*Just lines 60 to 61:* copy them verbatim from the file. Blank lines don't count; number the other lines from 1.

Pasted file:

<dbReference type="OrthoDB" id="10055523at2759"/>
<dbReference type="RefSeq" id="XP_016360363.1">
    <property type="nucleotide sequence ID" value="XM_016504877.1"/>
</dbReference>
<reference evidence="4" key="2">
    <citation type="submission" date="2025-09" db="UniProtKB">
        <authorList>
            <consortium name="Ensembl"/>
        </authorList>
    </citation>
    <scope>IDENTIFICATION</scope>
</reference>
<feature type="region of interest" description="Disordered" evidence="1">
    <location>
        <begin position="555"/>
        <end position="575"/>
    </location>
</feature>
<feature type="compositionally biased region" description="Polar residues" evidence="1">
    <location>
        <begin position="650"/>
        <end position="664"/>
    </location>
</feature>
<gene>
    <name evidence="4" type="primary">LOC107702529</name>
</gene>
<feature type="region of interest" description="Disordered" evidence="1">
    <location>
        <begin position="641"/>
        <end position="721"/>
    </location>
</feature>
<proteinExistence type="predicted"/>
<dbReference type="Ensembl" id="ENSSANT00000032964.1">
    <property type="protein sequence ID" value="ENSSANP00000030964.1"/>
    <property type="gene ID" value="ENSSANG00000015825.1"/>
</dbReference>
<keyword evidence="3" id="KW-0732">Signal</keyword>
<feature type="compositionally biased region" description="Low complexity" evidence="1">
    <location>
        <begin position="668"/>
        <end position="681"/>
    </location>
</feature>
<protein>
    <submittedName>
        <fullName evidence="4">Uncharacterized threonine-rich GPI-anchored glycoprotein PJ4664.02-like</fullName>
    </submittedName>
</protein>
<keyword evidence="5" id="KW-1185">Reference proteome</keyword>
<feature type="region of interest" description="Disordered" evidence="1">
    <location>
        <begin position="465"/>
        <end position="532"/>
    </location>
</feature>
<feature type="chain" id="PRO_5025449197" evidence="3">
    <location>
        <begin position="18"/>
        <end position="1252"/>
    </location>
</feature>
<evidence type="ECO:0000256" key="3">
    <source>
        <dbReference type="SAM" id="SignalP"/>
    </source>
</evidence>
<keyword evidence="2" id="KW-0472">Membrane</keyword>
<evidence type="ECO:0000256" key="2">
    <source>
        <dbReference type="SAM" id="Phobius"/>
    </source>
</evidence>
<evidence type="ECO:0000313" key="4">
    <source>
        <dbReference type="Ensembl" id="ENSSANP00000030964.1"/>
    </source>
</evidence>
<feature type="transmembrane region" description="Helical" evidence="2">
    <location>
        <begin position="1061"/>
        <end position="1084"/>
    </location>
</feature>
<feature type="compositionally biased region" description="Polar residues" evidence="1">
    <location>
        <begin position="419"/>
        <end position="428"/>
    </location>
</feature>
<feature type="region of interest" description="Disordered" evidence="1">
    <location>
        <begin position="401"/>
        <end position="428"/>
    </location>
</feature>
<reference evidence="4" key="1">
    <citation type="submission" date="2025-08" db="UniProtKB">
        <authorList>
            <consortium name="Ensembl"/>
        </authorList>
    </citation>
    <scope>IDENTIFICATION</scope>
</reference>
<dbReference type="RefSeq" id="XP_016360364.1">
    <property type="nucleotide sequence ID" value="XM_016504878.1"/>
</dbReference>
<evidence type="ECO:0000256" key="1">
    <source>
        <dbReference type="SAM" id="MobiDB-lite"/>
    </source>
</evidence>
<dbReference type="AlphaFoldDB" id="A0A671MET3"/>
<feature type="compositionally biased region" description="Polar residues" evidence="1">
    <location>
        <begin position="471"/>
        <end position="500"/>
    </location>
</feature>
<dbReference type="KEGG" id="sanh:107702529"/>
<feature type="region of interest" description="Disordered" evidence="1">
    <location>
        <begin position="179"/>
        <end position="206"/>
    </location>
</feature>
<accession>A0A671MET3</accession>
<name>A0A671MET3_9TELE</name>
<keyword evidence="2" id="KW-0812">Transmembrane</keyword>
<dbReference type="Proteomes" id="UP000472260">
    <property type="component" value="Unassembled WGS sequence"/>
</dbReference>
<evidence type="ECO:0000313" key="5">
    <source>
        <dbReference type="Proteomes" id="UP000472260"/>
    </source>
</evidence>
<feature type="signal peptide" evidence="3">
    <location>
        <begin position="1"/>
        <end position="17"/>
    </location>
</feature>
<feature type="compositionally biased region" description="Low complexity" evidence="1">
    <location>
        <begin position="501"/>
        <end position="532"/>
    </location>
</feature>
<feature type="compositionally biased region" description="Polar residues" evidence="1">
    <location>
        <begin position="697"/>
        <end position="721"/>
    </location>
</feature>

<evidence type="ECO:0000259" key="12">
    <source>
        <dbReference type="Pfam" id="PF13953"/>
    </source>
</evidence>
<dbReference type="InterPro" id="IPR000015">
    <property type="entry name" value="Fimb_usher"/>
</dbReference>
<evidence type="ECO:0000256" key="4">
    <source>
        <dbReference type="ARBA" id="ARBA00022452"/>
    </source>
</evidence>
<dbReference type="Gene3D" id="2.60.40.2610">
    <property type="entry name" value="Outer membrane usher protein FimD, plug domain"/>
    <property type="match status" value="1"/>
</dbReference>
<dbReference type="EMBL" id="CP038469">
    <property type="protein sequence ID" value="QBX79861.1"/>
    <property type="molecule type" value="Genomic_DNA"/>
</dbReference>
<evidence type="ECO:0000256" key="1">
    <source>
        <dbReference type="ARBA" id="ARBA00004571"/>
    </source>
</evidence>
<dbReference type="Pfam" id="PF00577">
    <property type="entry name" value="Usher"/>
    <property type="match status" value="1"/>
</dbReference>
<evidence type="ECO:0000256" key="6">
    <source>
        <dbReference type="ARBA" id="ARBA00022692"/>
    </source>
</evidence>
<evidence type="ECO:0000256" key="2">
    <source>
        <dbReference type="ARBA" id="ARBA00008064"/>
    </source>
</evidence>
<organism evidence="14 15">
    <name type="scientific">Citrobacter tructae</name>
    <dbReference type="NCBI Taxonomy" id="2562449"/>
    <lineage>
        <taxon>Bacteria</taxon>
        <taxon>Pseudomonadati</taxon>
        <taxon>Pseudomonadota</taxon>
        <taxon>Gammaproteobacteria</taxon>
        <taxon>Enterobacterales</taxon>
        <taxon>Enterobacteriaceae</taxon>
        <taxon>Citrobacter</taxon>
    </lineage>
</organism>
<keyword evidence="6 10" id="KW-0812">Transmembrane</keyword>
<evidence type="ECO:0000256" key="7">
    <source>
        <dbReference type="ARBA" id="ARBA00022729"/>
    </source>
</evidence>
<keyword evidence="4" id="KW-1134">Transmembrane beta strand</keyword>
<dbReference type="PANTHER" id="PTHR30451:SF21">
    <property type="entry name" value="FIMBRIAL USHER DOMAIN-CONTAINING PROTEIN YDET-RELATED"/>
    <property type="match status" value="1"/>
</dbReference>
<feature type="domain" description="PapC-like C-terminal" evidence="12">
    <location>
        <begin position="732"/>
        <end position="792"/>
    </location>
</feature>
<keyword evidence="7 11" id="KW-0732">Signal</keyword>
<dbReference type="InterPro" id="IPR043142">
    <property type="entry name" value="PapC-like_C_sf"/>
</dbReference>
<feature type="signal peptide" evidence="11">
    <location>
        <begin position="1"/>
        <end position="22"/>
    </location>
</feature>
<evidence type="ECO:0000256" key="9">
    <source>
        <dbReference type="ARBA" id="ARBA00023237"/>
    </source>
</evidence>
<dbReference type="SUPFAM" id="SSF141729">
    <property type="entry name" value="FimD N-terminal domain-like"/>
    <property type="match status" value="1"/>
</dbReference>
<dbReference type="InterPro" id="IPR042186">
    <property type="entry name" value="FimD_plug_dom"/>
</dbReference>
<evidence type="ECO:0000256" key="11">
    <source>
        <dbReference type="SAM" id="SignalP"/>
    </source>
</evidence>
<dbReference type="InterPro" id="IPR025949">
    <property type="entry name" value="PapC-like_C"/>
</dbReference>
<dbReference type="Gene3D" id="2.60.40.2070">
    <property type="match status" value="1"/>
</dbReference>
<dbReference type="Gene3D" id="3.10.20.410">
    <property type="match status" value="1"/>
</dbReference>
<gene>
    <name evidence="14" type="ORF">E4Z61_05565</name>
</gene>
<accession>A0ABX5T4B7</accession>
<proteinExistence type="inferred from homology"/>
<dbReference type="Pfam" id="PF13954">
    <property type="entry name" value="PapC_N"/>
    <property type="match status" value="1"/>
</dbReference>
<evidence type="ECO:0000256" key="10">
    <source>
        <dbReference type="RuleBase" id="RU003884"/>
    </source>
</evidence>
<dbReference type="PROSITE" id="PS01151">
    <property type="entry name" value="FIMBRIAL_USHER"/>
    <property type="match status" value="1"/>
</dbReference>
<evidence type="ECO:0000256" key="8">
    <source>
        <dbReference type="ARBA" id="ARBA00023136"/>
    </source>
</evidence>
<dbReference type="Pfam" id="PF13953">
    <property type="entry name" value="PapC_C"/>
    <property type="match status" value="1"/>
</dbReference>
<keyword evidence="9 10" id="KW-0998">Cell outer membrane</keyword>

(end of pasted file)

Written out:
        <begin position="18"/>
        <end position="1252"/>